Karen Greenberg, executive director of NYU Law’s Center on Law and Security (CLS), announced she is leaving to pursue other career opportunities. Greenberg's tenure as executive director began with the founding of the Center in 2003.  Under her stewardship, CLS has focused on a broad range of issues concerning civil rights, national security, and foreign policy that arose in the wake of the terror attacks of September 11, 2001. CLS quickly drew the attention of policymakers, law enforcement officials, journalists and academics, and it has attracted an impressive list of Fellows, including Michael Sheehan, former deputy commissioner of counterterorrism at the NYPD, author Lawrence Wright, who won a 2006 Pulitzer Prize for The Looming Tower: Al Queda and the Road to 9/11, and Baltasar Garzón, an investigating judge for Spain’s National Court, to name a few. The CLS’s retreats at NYU’s La Pietra in Florence have drawn principal players in both law enforcement and government from the United States and the European Union to discuss possible solutions to some of the most challenging issues of our time.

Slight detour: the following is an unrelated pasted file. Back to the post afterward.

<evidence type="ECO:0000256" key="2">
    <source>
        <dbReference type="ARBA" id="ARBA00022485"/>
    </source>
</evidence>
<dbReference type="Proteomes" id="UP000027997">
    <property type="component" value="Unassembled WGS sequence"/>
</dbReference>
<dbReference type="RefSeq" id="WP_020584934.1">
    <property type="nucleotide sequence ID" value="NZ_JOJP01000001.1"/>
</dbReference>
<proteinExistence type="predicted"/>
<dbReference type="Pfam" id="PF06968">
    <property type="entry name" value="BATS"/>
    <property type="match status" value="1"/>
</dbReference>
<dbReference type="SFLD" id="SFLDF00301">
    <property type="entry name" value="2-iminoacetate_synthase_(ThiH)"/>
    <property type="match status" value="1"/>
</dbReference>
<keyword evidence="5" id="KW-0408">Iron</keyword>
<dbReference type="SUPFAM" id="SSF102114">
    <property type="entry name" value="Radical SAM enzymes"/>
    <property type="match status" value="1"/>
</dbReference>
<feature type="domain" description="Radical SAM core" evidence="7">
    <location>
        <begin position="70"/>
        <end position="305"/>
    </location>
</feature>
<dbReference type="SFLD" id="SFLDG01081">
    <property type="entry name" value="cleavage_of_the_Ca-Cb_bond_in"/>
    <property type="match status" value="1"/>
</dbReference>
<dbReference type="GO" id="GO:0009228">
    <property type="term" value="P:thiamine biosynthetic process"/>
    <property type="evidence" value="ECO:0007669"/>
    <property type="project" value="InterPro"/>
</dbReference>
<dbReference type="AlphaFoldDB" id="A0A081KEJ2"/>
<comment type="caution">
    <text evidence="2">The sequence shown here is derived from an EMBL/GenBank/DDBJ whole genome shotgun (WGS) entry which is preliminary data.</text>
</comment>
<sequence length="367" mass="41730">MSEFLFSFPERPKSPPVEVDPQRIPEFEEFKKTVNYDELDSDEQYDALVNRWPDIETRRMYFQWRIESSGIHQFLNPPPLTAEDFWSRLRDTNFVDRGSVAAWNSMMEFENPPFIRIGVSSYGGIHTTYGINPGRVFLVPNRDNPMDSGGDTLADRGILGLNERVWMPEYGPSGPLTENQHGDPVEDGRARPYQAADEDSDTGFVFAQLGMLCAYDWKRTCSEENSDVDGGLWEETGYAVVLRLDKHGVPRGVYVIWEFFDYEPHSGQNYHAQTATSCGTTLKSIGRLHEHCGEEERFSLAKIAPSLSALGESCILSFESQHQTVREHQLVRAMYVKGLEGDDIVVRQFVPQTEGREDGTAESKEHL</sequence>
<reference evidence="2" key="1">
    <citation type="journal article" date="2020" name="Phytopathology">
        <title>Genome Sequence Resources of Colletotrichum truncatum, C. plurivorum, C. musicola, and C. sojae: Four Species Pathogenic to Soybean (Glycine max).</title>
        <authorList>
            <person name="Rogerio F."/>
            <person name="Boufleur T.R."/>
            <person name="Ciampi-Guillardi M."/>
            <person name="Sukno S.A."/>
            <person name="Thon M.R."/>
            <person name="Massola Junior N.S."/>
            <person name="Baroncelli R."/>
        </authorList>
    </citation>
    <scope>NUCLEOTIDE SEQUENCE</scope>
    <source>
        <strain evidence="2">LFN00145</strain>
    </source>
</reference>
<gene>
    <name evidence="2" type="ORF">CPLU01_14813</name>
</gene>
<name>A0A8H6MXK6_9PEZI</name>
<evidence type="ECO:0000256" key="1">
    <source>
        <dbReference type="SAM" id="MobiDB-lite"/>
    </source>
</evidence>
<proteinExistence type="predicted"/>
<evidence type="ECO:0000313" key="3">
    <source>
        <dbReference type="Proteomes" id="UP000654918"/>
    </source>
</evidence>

“Karen has done a spectacular job running CLS and leaves big shoes to fill,” said Dean Richard Revesz. “As we reach the tenth anniversary of September 11, the issues CLS was created to study remain as relevant as ever, and I am confident that it will continue to play a leading role in its field.”  The search committee for a new director will be composed of the Center’s four faculty directors, David Golove, Hiller Family Foundation Professor of Law, Stephen Holmes, Walter E. Meyer Professor of Law, Richard Pildes, Sudler Family Professor of Constitutional Law, and Samuel Rascoff, Associate Professor of Law, as well as Dean Revesz.  “With Osama bin Laden dead, U.S. military involvement in Iraq and Afghanistan winding down, and a wave of political upheaval sweeping North Africa and the Middle East," Golove said, "this is an opportune time to bring new leadership to CLS and sharpen its focus for the coming decade.”

Posted August 31, 2011